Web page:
- The Washington Times - Wednesday, February 11, 2009

Congressional leaders and the White House struck a tentative agreement to keep the price of the economic stimulus bill at about $789 billion, a figure that should preserve a few key Senate Republican votes needed for final passage of the package.

The closed-door talks lasted late into the night Tuesday and were set to resume Wednesday afternoon, as President Obama’s negotiators push to return about $16 billion for school construction projects cut from the Senate-passed bill.

Early reports indicated the White House abandoned hope for restoring up to $40 billion in aid to state government slashed from the Senate bill, which leaves about $39 billion to prop up state spending.

To download a PDF chart comparing the stimulus plans from the House and Senate, click here.

TWT RELATED STORY:Struggle begins on stimulus bills

House Democrats also insist on adding in tens of billions of dollars for federal-building “green” makeovers, education for disabled children, health care and other programs removed in a Senate bargain to cut the price tag and win key Republican support.

They are striving to reconcile the Senate’s $838 billion bill and the House-passed $819 billion version by Mr. Obama’s weekend deadline, and the Democratic leaders vowed to keep lawmakers in Washington through next week’s planned Presidents Day recess if they don’t get the job done in time.

“Our bill produced more jobs, and we’re going to fight for those jobs,” Speaker of the House Nancy Pelosi told reporters Tuesday shortly before entering the negotiations. “We’re there to fight for jobs. The Senate is not my responsibility.”

The Senate bill won passage Tuesday in a 61-37 vote with the backing of three centrist Republicans Sens. Arlen Specter of Pennsylvania and Susan M. Collins and Olympia J. Snowe, both of Maine whose support is indispensable for passing the final package and who don’t want to see the price budge.

Democrat Sen. Ben Nelson of Nebraska, a key broker of the compromise that passed the Senate bill by just one vote more than the 60 needed to thwart a filibuster, warned House Democrats against trying to force major changes.

“We haven’t said, ‘Take it or leave it.’ But what I would say is, this has been done very carefully,” he said. “It is a very fragile alliance over here and it will still take 60 votes to pass it.” Most Republicans oppose President Obama’s stimulus plan, saying it is rife with scattershot spending that will create permanent new government programs, won’t help the beleaguered U.S. economy and risks undercutting a recovery by driving up federal debt.

Mr. Obama, who met with Mrs. Pelosi and Senate Majority Leader Harry Reid prior to the talks to set parameters for the final package, said the massive spending is the country’s best hope for reversing the economic downturn.

“I’ve got the House to worry about. I’ve got the president to worry about. And I’ve got three Republicans that I’m concerned about,” Mr. Reid, Nevada Democrat, said at a Capitol Hill press conference. “So I’m not going to do any negotiating here.”

Although nominally carrying near-identical price tags, the two bills are worlds apart by Capitol Hill standards.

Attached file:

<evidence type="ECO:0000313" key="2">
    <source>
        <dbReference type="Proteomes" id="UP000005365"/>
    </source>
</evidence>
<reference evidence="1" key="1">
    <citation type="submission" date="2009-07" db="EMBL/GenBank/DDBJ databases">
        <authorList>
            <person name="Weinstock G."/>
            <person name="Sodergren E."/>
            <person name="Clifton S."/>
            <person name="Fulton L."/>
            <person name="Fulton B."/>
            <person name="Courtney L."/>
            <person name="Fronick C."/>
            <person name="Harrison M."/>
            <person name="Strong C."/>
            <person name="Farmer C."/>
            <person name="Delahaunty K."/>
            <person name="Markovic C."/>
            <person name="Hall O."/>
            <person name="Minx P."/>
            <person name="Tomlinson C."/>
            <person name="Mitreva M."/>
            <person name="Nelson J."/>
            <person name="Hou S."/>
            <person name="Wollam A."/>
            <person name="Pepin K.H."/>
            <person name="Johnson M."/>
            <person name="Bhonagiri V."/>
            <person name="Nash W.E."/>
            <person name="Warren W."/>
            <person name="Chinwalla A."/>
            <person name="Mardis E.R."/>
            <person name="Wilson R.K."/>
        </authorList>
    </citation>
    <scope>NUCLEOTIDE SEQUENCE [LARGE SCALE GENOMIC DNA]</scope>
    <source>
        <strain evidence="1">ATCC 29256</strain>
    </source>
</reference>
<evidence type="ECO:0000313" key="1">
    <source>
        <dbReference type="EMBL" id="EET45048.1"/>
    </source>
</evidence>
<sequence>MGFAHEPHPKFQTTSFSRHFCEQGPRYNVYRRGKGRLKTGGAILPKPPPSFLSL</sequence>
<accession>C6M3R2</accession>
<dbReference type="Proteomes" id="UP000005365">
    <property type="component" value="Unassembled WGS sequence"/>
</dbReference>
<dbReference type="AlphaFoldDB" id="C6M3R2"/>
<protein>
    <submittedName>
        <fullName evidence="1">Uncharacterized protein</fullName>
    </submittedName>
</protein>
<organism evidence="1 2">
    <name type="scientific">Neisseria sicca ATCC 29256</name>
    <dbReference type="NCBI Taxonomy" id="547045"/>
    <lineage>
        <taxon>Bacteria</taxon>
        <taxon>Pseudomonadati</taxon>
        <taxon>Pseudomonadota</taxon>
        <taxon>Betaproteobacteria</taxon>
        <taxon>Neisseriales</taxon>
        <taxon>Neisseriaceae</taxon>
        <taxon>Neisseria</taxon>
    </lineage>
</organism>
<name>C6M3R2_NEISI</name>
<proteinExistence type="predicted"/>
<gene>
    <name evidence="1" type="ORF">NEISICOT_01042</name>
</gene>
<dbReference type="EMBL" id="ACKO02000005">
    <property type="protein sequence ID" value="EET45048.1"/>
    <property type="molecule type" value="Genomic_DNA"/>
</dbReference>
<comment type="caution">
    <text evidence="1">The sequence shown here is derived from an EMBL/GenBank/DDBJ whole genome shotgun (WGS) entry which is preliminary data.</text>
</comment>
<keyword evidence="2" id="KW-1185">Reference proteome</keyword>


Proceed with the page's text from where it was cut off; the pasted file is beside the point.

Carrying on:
One major difference: The Senate bill would temporarily limit the bite of the alternative minimum tax for many middle-class taxpayers, at a cost of nearly $70 billion. The Senate also doubled a tax credit for homebuyers to $15,000, adding $35.5 billion to the bill in one of the few Republican victories in the Senate debate.

The House bill spends considerably more on aid to states and localities, much of it targeted for school construction and repair, and on an electronic medical records system, expanded child-tax credits and health insurance for the unemployed.

With a nearly 80-vote majority in the House, Mrs. Pelosi and House Democrats can push through the final spending bill without any Republican help. But there are pressures within the 255-member Democratic caucus, with some conservative Blue Dogs and centrist New Democrats sympathetic to the Senate bill’s lower spending totals and higher tax cuts.

On the left, the co-chairmen of the Congressional Progressive Caucus released a letter sent Tuesday to Mrs. Pelosi, attacking the Senate’s lower spending figures for education, aid to states and health care.

“A bill modeled on the Senate version would be very difficult for many progressives to support,” wrote Democrat Reps. Lynn Woolsey of California and Raul M. Grivalja of Arizona. Senate Republicans after Tuesday’s vote complained both about the substance of the bill and the lack of bipartisanship in putting it together.

Sen. John Ensign of Nevada, chairman of the Republican Policy Committee, challenged Democrats to televise the conference deliberations to ensure openness and prevent any new spending programs from being quietly inserted in the package.

Senate Republican Conference Chairman Lamar Alexander of Tennessee noted Mr. Obama secured just three Republicans out of 219 in the House and Senate to back his plan. He predicted the president will have an even tougher time finding Republican support for difficult issues still in the pipeline, including energy and health care reform.

“This is not a good beginning to have the kind of bipartisan framework most of us want to have,” he said.

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